EconPol Policy Reports

Cover of EconPol Policy Report 14

The Surprising Sluggishness of French Exports: Reviewing Competitiveness and its Determinants

Charlotte Emlinger, Sébastien Jean, Vincent Vicard

The large deterioration in France’s current account balance during the euro’s first decade was mainly due to its poor export performances. Although there have been no more market share losses since 2012, French export growth lags behind that of our European partners. This EconPol policy report examines the continuing sluggishness of France’s trade performances over recent years, marked in particular by its surprising inability to make any significant and lasting reduction in the trade deficit or regain back lost market shares.

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Cover of EconPol Policy Report 13

How to revive productivity growth?

Cecilia Jona-Lasinio, Stefano Schiavo, Klaus Weyerstrass

Providing financial incentives for companies to invest in productivity-enhancing technologies and practices is the key to productivity growth, according to this latest policy report by Cecilia Jona-Lasinio (ISTAT and LUISS Guido Carli), Stefano Schiavo (University of Trento) and Klaus Weyerstrass (Institut für Höhere Studien). Strong investment should also be made into training and workforce skills to exploit the productivity potential of new business models in the digital economy. Competition policy, although not directly related to productivity, is also emerging as an important tool to shape incentives and foster the efficient allocation of resources both across and within sectors and firms. The report analyses the recent trends in labour and total factor productivity in the EU and beyond and identifies factors that influence productivity.

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Cover of EconPol Policy Report 11

The design of a sovereign debt restructuring mechanism for the euro area: Choices and trade-offs

Christophe Destais, Frederik Eidam, Friedrich Heinemann

This paper critically assesses several dimensions of a sovereign debt restructuring mechanism (SDRM) for the euro area, while abstaining from recommending one ideal model for a restructuring mechanism. Instead, authors apply a menu-type approach. For five key institutional SDRM dimensions, they discuss the underlying fundamental trade-offs and the pros and cons of different design choices. The analysis implies that there is no convincing reason to further taboo the search for a euro area SDRM, as there are ways to combine the opportunities of a credible SDRM with financial stability.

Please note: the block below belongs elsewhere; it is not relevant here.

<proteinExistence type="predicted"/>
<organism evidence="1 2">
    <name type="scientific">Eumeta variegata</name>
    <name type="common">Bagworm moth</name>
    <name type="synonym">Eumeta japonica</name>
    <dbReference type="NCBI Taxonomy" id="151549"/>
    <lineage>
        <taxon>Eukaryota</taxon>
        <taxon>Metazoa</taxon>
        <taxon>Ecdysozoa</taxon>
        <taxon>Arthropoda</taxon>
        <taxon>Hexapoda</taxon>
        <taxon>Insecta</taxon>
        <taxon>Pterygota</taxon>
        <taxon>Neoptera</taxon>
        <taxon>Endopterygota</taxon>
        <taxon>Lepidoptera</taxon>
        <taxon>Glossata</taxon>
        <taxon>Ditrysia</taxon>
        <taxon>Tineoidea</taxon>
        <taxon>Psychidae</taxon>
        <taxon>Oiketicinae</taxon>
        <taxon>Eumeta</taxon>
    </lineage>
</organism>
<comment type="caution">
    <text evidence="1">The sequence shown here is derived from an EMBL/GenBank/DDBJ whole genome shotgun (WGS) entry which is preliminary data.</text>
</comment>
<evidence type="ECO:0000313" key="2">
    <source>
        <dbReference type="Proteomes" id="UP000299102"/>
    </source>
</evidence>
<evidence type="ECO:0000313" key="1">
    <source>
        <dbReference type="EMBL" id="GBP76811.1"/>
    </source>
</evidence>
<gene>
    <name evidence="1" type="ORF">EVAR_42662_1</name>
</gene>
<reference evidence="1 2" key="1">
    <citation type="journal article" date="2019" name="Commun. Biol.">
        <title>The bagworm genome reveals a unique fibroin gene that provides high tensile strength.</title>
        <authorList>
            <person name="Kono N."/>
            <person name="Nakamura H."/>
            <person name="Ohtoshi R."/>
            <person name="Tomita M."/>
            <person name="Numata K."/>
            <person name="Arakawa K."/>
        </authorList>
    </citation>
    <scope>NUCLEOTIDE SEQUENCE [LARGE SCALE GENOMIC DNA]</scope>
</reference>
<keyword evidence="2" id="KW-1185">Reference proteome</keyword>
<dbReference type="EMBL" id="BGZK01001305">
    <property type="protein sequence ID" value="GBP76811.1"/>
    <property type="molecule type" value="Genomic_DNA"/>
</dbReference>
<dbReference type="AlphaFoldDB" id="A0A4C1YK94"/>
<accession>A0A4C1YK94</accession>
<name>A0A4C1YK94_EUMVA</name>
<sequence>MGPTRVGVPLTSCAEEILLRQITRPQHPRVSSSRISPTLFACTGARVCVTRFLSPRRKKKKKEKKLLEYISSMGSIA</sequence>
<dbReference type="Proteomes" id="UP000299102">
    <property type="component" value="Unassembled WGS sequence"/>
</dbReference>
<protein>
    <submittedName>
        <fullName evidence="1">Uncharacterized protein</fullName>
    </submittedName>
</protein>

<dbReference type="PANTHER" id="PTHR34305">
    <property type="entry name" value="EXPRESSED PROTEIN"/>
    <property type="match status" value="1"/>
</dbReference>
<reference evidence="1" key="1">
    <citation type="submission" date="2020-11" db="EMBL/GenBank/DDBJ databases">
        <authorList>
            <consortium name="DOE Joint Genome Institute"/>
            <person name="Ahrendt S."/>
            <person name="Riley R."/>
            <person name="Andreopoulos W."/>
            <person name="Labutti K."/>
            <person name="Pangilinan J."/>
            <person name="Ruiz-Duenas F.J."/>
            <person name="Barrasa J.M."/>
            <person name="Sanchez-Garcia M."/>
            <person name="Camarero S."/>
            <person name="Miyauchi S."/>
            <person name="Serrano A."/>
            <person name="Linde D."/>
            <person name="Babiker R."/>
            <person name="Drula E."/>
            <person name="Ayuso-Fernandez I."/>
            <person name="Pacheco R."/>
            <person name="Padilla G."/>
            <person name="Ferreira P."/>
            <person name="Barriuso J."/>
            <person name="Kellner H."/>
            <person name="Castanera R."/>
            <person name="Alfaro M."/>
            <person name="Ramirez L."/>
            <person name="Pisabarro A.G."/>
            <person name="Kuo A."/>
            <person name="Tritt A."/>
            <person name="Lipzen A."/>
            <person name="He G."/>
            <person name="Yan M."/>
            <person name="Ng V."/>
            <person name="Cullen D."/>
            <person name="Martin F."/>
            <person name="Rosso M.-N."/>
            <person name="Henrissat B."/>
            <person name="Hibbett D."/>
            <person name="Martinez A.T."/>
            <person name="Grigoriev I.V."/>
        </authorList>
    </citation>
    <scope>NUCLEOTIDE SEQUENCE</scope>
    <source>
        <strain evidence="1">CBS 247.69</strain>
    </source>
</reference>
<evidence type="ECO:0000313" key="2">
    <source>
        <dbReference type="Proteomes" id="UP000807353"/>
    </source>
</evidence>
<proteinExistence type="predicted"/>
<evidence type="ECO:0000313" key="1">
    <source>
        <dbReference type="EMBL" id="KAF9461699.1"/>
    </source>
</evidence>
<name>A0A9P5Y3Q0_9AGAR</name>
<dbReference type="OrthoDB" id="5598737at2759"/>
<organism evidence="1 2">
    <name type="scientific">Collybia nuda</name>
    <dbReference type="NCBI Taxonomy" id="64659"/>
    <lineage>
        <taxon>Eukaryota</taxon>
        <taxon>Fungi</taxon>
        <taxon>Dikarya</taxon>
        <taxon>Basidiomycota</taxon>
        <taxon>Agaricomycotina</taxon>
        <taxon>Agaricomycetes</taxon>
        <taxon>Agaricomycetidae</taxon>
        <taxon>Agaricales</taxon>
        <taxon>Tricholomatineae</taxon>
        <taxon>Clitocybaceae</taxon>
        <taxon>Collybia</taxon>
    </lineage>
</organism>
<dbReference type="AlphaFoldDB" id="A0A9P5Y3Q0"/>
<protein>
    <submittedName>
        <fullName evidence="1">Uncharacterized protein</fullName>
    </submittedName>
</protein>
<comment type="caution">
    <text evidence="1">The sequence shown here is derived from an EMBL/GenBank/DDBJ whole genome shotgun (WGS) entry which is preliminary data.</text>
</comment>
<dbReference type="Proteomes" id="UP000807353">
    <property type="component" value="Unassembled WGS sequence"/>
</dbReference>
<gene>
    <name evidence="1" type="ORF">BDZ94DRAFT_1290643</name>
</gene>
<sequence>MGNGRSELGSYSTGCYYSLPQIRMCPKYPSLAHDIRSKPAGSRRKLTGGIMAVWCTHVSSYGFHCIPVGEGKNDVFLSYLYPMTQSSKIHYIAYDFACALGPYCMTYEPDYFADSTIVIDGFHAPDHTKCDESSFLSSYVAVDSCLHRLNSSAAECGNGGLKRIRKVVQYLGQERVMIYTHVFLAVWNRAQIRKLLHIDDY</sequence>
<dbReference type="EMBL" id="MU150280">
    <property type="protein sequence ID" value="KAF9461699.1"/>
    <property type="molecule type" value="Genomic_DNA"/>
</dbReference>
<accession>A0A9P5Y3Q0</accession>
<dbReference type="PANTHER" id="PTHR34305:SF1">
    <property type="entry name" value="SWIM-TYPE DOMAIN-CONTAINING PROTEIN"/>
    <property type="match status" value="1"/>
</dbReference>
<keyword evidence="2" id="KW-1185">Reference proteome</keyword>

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Cover of EconPol Policy Report 12

Towards more feasible sovereign debt restructurings in the euro area

Edited by Frederik Eidam and Friedrich Heinemann

Over the last year, exchanges that were initiated by the ZEW’s SEEK-conference on ‘regulating sovereign debt restructuring in the eurozone’ resulted in vivid discussions on more feasible sovereign debt restructurings in the euro area. This policy report, edited by Frederik Eidam and Friedrich Heinemann, summarizes these discussions by collecting several contributions on different aspects of the topic. Founded in different perspectives, contributors sometimes provide different conclusions, or highlight different choice options and their underlying trade-offs. However, common to all authors is the aim to increase the resilience of the European Monetary Union and to contribute on the debate on the European reform agenda.

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Cover of EconPol Policy Report 10

An Unemployment Re-Insurance Scheme for the Eurozone? Stabilizing and Redistributive Effects

Mathias Dolls

This paper develops a decomposition framework to study the importance of different stabilization channels of an unemployment re-insurance scheme for the euro area. The paper provides insights on the potential added value of a re-insurance scheme which crucially hinges on its ability to provide interregional smoothing. Running counterfactual simulations based on household micro data for the period 2000-16, the paper finds that on average 15-25 per cent of the income losses originating from rising unemployment in deep recessions would have been absorbed through interregional smoothing effects. The results suggest that the interregional smoothing channel of the re-insurance scheme is economically as important as the intertemporal smoothing effect of an average domestic unemployment insurance scheme in the euro area. The latter would have led to a cushioning effect of 16-27 per cent of large unemployment shocks. The simulated re-insurance scheme would have been evenue-neutral at EA-19, but not at the member-state level. Average annual net contributions would have amounted to -0.1-0.1 per cent of GDP. No member state would have turned out as a permanent net contributor/recipient.

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